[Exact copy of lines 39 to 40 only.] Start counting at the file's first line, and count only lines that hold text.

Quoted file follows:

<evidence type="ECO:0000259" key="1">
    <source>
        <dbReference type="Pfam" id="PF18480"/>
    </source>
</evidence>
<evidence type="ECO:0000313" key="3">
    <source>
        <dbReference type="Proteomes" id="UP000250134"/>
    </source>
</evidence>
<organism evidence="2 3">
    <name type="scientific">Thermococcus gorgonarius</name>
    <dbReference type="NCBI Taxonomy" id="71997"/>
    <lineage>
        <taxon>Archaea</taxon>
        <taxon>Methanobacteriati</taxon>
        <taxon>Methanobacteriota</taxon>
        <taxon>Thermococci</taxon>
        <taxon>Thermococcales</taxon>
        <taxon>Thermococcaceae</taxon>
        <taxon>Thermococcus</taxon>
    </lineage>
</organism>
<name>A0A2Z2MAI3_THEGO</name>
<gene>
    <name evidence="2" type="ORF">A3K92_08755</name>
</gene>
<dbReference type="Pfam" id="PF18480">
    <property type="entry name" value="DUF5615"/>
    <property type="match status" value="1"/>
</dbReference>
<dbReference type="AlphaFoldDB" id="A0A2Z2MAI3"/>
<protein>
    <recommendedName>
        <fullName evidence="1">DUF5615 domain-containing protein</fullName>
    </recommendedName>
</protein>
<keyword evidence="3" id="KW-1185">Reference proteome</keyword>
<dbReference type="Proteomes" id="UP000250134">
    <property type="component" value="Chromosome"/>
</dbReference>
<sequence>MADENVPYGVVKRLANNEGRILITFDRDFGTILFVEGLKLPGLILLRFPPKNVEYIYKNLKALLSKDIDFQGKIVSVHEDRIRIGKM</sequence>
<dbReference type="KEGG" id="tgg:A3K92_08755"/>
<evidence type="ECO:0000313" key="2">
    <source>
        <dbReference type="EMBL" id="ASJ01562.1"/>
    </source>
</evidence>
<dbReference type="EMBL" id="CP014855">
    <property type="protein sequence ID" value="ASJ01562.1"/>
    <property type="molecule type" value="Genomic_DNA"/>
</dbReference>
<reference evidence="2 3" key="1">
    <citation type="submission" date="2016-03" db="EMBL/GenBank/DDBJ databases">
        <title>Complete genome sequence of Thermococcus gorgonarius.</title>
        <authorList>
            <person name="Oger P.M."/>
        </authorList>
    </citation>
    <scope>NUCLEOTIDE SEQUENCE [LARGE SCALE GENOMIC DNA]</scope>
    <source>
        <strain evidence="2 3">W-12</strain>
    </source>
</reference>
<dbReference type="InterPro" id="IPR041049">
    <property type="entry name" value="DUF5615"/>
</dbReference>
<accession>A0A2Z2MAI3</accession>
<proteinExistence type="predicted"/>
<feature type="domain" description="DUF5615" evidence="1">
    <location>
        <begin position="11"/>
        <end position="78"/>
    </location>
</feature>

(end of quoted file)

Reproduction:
<dbReference type="Proteomes" id="UP000250134">
    <property type="component" value="Chromosome"/>